[Lingtyp] terminology for typology, was "clitics": recent historical origins

Jocelyn Aznar contact at jocelynaznar.eu
Wed Dec 8 16:47:46 UTC 2021

Hi everyone,

Maybe we should change the topic of this conversation as it kind of
pollutes the initial discussion on clitics now.

I think one issue that prevent this discussion to be fruitful, is how
political is the practice of terminology is. Having a terminology means
also having people/an institution maintaining it and a policy for
managing who is part of the terminology board. I guess one could think
of having this kind of terminology handled by ISO, that would be
something I find very sad somehow¹. It would create tensions between
researchers, and even institutions when people's opinion differ on the
terminology and get themself restricted as they cannot express
scientifically themself in journals that will enforce certain
terminology usage, or will be more reluctant to publish papers that
doesn't follow THE official terminology. Also, a terminology would be
written in a given(s) language(s), so should the publications be
restricted to those in which this terminology is?

When we accept that doing terminology is doing linguistic policies, and
that how we build policies is part of their relevance, we can engage
with its political aspects. And I think in this kind of project, it's
more important how we cooperate than the initial results. Somehow, the
organization and the workflow are part of the relevance of a given
system of references. Maybe certain wiki approaches would enable an
interesting and relevant workflow for this kind of project.

But, in the end, what is the problem exactly? Is anyone preventing
someone or a group of people to gather and compile a terminology,
publishing it and then use it whenever they publish an article? Why
would one wants to force others using a specific terminology ?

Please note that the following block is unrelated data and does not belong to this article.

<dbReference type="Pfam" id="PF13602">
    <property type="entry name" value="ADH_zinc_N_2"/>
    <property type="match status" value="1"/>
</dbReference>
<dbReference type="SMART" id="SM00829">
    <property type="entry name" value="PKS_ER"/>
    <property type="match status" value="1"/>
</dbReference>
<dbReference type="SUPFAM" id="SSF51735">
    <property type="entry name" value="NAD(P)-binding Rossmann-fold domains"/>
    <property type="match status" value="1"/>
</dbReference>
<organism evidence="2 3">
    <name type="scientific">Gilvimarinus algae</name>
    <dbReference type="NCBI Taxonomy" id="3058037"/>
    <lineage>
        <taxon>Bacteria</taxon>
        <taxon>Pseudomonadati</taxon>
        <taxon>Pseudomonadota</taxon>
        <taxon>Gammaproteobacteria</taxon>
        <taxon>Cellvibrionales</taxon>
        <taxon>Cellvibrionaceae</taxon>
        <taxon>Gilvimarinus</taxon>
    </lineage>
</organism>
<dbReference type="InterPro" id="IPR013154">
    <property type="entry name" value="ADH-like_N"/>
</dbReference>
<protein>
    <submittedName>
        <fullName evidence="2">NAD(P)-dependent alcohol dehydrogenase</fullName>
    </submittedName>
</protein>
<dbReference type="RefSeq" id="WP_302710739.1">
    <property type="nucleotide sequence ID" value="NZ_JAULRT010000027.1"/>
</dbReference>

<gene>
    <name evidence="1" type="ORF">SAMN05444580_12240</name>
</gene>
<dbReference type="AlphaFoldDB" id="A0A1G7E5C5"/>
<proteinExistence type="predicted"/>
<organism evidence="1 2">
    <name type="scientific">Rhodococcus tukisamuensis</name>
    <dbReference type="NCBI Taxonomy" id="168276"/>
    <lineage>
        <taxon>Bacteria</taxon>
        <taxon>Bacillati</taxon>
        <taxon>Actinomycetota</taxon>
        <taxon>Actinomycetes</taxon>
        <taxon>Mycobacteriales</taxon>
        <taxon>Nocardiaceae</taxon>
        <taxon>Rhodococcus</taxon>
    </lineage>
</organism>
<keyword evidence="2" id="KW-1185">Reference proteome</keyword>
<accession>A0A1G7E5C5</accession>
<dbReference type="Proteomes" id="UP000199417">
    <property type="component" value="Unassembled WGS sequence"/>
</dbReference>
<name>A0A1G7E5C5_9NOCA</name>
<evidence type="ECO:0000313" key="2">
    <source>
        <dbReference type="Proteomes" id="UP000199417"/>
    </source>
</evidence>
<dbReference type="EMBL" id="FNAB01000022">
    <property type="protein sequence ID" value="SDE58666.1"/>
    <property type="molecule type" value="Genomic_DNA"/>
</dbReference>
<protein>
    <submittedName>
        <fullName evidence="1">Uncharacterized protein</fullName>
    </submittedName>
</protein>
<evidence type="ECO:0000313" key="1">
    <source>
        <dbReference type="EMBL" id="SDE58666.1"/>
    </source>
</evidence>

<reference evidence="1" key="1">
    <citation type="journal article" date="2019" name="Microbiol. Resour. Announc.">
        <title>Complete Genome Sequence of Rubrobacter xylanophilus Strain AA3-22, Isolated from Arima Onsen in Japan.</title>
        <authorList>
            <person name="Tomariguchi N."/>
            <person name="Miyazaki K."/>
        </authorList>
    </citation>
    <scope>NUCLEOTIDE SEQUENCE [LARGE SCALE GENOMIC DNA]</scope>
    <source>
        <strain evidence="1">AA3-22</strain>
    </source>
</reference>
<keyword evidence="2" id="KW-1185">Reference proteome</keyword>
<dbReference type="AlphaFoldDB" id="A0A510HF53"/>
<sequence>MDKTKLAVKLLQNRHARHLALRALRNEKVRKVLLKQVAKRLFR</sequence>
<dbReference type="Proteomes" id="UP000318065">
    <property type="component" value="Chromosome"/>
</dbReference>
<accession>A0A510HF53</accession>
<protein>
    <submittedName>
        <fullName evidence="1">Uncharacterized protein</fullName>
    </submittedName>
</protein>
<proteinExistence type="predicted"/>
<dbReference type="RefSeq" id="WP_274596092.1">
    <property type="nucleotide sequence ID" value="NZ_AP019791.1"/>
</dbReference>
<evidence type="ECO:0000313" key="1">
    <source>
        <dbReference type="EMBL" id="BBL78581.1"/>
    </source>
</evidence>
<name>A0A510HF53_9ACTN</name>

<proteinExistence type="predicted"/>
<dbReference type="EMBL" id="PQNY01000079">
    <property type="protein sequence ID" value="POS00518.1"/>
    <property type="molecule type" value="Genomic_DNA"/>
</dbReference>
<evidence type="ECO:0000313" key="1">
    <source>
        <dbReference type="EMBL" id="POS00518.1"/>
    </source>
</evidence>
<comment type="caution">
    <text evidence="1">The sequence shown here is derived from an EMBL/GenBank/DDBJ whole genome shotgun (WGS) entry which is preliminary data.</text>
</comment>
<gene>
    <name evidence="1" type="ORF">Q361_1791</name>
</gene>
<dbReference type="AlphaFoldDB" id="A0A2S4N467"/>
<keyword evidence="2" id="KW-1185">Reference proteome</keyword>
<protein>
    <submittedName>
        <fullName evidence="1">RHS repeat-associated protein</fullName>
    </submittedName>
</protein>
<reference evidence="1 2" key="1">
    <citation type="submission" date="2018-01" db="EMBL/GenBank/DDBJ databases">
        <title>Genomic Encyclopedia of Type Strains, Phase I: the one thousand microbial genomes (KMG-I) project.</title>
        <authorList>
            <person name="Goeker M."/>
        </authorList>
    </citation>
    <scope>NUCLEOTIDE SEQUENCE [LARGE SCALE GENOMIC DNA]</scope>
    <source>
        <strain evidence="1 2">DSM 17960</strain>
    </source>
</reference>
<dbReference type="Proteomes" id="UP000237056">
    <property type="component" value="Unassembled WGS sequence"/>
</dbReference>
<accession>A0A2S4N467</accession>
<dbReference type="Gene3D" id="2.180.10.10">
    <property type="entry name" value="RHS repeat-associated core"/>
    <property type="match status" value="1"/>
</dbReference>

Finally, I could imagine that a particular call or journal¹ could
enforce the usage of certain terms, as part of their editorial project, but.

All the best,
Jocelyn Aznar

¹ I could comeback on this if someone feels it's necessary.

² And that might be a way to try a terminology, to create a
journal/calls and asking for people to use a specific terminology.

Le 08/12/2021 à 16:46, Jess Tauber a écrit :
> I dunno- the rise of a standard chemical terminology by the
> International Union of Pure and Applied Chemistry (IUPAC) streamlined
> communication within that field, which prior to this was plagued by
> large numbers of terms by different workers for the same phenomena.
> Similar, I think, to the unifying effect of the adoption of the Metric
> System after the French Revolution.
> Jess Tauber
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> On Wed, Dec 8, 2021 at 10:30 AM Anna Alexandrova
> <anna.alexandrova at uniroma1.it <mailto:anna.alexandrova at uniroma1.it>> wrote:
>     I feel like we tend to overstate the role of the one-to-one
>     correspondence in the terminology used by sciences. Just a random
>     example: in mathematics, the falling factorial is also called lower
>     factorial, descending factorial, and falling sequential product.
>     Some mathematicians don't even know that it is called this way. It
>     is not really important. I'm not sure that it is the totally unified
>     terminology that makes a research domain more scientific.
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